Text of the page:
On the way to an ‘amazing education’ for all

Principal Lester Diaz, aided by Mayor Jim Gray and others, cut the ribbon this month, opening the new Frederick Douglass High School in Lexington.
Principal Lester Diaz, aided by Mayor Jim Gray and others, cut the ribbon this month, opening the new Frederick Douglass High School in Lexington. palacala@herald-leader.com

When I began my tenure as Fayette County Public Schools superintendent two years ago this month, the district was reeling from a scathing rebuke in which the state education commissioner questioned the system’s commitment to equity and threatened state action if “immediate and significant” changes were not made.

Since then, we have intentionally engaged students, staff, families and community members in an examination of the district and strategically built the structures and systems necessary for sustained success.

Last spring, the state conducted its fourth and most exhaustive audit of the district in as many years, and concluded that FCPS has demonstrated the capacity to lead future improvements.

With that vote of confidence, we’re moving full speed ahead to deliver on the promise of equity and excellence for all.

We have twin moral imperatives:

▪  Accelerating the achievement of students who have not yet reached proficiency.

▪  Moving students who have reached proficiency to global competitiveness.

We have expanded opportunity and access for students by investing $6.4 million in a K-12 English language-arts curriculum that will put cutting-edge instructional resources in every school and $3 million to bring the math curriculum used in the nation’s top school districts to our algebra, geometry and algebra II classrooms.

Challenging every student to achieve his or her unlimited potential requires a change in how we approach instruction. To that end, principals and teachers have dedicated time to professional learning this summer during our first-ever Teaching and Learning Conference and second annual Superintendent’s Leadership Institute.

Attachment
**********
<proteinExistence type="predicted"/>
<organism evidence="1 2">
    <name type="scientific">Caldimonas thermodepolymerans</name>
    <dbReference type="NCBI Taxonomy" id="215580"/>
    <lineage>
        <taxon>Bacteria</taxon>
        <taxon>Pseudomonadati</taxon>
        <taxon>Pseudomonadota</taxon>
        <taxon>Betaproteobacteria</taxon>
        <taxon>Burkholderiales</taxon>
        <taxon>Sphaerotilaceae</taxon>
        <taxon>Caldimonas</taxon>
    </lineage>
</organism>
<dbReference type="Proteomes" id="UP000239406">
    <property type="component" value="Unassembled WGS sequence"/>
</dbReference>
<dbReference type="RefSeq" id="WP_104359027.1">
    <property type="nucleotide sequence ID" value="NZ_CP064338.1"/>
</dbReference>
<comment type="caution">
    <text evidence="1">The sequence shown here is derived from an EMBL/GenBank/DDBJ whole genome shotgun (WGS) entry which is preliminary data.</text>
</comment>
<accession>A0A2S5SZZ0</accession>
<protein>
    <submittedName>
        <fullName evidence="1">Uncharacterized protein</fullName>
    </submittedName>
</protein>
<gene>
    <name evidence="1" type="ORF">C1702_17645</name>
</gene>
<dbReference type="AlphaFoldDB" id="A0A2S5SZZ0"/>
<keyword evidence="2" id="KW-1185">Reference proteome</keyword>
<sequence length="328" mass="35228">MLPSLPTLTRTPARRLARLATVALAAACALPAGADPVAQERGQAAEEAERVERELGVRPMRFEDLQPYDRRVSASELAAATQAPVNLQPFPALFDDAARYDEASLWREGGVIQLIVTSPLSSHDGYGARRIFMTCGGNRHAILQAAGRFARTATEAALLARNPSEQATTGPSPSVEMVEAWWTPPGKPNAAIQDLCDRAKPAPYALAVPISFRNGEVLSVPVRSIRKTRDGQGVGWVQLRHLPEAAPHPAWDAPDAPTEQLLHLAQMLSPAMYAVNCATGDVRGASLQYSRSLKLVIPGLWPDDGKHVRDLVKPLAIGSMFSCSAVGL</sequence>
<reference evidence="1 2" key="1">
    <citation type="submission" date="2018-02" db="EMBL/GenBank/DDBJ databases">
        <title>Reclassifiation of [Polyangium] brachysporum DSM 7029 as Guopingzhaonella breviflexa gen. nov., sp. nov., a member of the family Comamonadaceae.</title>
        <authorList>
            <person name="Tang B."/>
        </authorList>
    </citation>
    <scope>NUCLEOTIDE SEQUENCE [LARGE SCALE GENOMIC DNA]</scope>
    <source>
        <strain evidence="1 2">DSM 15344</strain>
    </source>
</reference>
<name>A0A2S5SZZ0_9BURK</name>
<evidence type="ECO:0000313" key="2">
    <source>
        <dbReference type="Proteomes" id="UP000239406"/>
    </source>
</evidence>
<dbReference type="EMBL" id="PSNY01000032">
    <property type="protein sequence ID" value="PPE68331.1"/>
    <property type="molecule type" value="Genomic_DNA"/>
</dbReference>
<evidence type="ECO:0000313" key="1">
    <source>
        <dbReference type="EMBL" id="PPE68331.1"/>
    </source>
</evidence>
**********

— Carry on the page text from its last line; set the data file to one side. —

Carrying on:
Teams from 20 schools have traveled to Harvard to study school-turnaround efforts, instructional rounds, data usage and urban leadership.

This month, Fayette County Public Schools will take another step on our journey to transform the way we prepare students for success after graduation. In collaboration with Commerce Lexington and the Business and Education Network, we will debut The Academies of Lexington at both Bryan Station and Frederick Douglass high schools.

While one also happens to be a new facility, both schools will offer a completely new approach to preparing students for success after graduation.

Unlike traditional high schools where students take classes in isolation, students at Bryan Station and Douglass will enroll in smaller learning communities that connect them to the future they envision for themselves.

By combining the academic rigor of college preparatory programs with the relevance of career-focused education, The Academies of Lexington will give students an experience as innovative, immersive and engaging as the world around them.

For years, Fayette County has been known for its world-class magnet programs, offering advanced science and math learning where high-school juniors conduct graduate-level research, K-12 language immersion where students receive certificates from the Consulate of Spain, and exceptional arts education in music, dance, literary arts, drama and visual arts.

While we are proud of these exceptional programs, we must also ensure that we are providing an amazing education for all of our students. We must personalize education in a way that helps all children discover their individual strengths and find their path to a successful future.

That’s why we’re giving every student access to a high-quality core curriculum in English and math. That’s why we’ve hired college and career coaches and more teachers to work with our students who have special needs, have been identified as gifted and talented, and whose home language is not English.

That’s why we’re paying for all ninth- and tenth-graders to take the PSAT and establishing a re-engagement center for high school students who are not on track to graduate. That’s why we’ve developed a new teacher induction program and an executive leadership program for school leaders.

And that’s just the beginning.

We want every school to be a place where we would feel comfortable sending our sons and daughters . . . because every student in the Fayette County Public Schools is one of our children.

Emmanuel “Manny” Caulk is superintendent of Fayette County Public Schools.